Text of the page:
Governance as attendance: Essentially this type of governance is when the CEO and the board are asleep at the wheel. No one is really taking initiative, which may lead to complacency and perhaps even dissolution.

Governance as observation: In this circumstance, the CEO is guiding all the governance of the organization. In many cases, this is when the board is acting as a “rubber stamp” for decisions. The members are not asking the questions of what, how, and why. We often see this in organizations where there is a founder in the CEO role.

Governance as micromanagement: This scenario reflects when the board has displaced the CEO to the point that the CEO may be powerless in governance responsibilities. Often times the board is highly involved in operations rather than delegating those responsibilities to the CEO or wearing the proper “hat” — legal, volunteer, or ambassador (see below for more information).

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How can an organization find the ideal shared, governance-as-leadership experience?

The first thing is to explore existing understanding of board and staff (via the CEO) roles. I often use a shared responsibilities checklist provided by BoardSource to explore this. It uncovers questions and answers related to best practices.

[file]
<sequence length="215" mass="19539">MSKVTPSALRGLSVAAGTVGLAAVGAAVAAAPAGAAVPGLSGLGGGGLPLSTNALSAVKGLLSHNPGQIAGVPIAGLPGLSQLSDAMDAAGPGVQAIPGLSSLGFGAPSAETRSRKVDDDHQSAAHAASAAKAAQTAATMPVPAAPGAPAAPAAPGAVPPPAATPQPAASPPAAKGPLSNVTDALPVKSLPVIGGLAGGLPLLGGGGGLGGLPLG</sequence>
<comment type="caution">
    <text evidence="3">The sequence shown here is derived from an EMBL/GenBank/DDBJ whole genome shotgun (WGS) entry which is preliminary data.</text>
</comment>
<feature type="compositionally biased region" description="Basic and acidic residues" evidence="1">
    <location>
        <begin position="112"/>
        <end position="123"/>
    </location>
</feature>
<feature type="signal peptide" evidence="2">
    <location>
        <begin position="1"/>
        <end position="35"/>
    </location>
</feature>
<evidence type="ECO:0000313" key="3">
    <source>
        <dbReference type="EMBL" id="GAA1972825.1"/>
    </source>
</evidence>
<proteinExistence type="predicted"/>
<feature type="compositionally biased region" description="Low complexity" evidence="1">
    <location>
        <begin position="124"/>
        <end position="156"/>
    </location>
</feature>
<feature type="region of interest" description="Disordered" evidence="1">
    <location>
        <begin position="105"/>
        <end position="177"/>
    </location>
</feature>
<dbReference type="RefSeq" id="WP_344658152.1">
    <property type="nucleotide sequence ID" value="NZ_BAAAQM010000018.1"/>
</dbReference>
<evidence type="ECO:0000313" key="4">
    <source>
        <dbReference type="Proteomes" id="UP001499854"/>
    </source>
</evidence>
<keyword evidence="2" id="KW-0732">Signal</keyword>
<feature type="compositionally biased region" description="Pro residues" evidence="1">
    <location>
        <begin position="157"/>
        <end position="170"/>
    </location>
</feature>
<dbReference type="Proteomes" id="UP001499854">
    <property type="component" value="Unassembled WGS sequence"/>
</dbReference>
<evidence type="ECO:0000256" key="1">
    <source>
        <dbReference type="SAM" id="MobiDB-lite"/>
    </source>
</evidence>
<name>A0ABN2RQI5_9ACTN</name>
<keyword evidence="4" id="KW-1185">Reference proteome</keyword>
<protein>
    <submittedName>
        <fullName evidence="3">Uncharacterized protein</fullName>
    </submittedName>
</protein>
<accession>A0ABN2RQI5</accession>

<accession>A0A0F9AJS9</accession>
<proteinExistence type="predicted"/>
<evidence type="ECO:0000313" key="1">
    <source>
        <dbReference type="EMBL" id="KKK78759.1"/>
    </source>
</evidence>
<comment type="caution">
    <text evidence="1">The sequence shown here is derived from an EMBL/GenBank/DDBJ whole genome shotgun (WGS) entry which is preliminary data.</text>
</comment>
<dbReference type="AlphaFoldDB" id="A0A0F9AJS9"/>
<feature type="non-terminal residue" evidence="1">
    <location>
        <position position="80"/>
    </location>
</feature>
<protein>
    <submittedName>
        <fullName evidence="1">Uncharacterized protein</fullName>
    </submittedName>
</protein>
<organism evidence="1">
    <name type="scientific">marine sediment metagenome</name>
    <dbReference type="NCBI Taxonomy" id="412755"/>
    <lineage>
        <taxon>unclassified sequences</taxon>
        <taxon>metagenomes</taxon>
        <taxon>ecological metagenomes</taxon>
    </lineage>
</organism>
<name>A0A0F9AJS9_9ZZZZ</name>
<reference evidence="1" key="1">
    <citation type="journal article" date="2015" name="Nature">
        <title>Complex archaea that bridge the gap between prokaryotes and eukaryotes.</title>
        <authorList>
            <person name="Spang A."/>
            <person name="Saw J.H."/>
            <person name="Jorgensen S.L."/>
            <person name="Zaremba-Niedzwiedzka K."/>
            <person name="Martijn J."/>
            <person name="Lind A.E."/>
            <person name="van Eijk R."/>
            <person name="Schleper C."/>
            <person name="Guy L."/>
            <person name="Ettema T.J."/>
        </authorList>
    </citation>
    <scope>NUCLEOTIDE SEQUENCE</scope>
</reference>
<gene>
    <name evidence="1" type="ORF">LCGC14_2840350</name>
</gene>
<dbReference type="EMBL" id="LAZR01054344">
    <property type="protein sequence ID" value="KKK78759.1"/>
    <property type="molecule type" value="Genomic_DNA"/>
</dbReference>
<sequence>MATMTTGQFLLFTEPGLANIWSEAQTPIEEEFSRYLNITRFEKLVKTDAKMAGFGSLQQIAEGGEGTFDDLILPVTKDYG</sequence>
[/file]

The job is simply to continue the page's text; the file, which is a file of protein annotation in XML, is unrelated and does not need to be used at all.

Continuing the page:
The second thing is to understand the differences and similarities between corporate and nonprofit boards. Many board members come from the corporate world. While there is cross-over, it is also important to capture what is unique among sectors.

For example, on corporate boards the CEO is responsible for both creating and implementing the strategic plan as assigned by the board. In a nonprofit, the board and chief executive are both typically involved in the strategic planning process and co-create the plan or directional framework. The board then provides oversight of the chief executive’s implementation of the plan through staff and volunteers.